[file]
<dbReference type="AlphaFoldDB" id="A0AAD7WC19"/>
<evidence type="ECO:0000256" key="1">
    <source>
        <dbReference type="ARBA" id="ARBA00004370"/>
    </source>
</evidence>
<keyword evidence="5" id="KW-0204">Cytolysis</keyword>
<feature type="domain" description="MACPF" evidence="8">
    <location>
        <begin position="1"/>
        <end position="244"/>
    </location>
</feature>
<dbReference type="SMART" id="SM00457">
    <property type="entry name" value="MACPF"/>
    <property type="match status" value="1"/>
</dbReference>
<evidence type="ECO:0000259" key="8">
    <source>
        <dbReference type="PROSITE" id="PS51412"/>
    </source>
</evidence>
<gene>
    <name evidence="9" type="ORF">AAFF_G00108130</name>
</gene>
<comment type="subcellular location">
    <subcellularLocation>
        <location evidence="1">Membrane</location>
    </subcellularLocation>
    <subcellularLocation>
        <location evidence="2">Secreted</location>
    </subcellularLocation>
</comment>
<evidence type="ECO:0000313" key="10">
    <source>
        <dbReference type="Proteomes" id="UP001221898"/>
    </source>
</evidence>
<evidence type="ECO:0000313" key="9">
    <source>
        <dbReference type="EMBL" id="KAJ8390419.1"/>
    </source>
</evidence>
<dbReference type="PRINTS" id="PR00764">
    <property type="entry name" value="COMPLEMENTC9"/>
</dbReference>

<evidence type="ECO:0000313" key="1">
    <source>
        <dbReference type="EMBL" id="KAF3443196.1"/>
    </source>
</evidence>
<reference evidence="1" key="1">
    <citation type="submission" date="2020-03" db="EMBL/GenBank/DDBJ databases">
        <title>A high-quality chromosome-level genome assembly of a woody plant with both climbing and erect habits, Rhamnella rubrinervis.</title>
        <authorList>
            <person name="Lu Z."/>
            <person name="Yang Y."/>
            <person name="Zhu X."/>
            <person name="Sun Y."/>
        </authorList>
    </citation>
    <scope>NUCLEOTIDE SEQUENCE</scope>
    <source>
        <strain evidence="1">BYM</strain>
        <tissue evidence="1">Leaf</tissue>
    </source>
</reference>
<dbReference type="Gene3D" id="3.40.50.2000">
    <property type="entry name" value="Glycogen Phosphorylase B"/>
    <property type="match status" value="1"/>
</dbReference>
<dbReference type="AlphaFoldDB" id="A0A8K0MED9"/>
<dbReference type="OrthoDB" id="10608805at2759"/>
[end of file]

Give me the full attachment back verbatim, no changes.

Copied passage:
<dbReference type="AlphaFoldDB" id="A0AAD7WC19"/>
<evidence type="ECO:0000256" key="1">
    <source>
        <dbReference type="ARBA" id="ARBA00004370"/>
    </source>
</evidence>
<keyword evidence="5" id="KW-0204">Cytolysis</keyword>
<feature type="domain" description="MACPF" evidence="8">
    <location>
        <begin position="1"/>
        <end position="244"/>
    </location>
</feature>
<dbReference type="SMART" id="SM00457">
    <property type="entry name" value="MACPF"/>
    <property type="match status" value="1"/>
</dbReference>
<evidence type="ECO:0000259" key="8">
    <source>
        <dbReference type="PROSITE" id="PS51412"/>
    </source>
</evidence>
<gene>
    <name evidence="9" type="ORF">AAFF_G00108130</name>
</gene>
<comment type="subcellular location">
    <subcellularLocation>
        <location evidence="1">Membrane</location>
    </subcellularLocation>
    <subcellularLocation>
        <location evidence="2">Secreted</location>
    </subcellularLocation>
</comment>
<evidence type="ECO:0000313" key="10">
    <source>
        <dbReference type="Proteomes" id="UP001221898"/>
    </source>
</evidence>
<evidence type="ECO:0000313" key="9">
    <source>
        <dbReference type="EMBL" id="KAJ8390419.1"/>
    </source>
</evidence>
<dbReference type="PRINTS" id="PR00764">
    <property type="entry name" value="COMPLEMENTC9"/>
</dbReference>

<evidence type="ECO:0000313" key="1">
    <source>
        <dbReference type="EMBL" id="KAF3443196.1"/>
    </source>
</evidence>
<reference evidence="1" key="1">
    <citation type="submission" date="2020-03" db="EMBL/GenBank/DDBJ databases">
        <title>A high-quality chromosome-level genome assembly of a woody plant with both climbing and erect habits, Rhamnella rubrinervis.</title>
        <authorList>
            <person name="Lu Z."/>
            <person name="Yang Y."/>
            <person name="Zhu X."/>
            <person name="Sun Y."/>
        </authorList>
    </citation>
    <scope>NUCLEOTIDE SEQUENCE</scope>
    <source>
        <strain evidence="1">BYM</strain>
        <tissue evidence="1">Leaf</tissue>
    </source>
</reference>
<dbReference type="Gene3D" id="3.40.50.2000">
    <property type="entry name" value="Glycogen Phosphorylase B"/>
    <property type="match status" value="1"/>
</dbReference>
<dbReference type="AlphaFoldDB" id="A0A8K0MED9"/>
<dbReference type="OrthoDB" id="10608805at2759"/>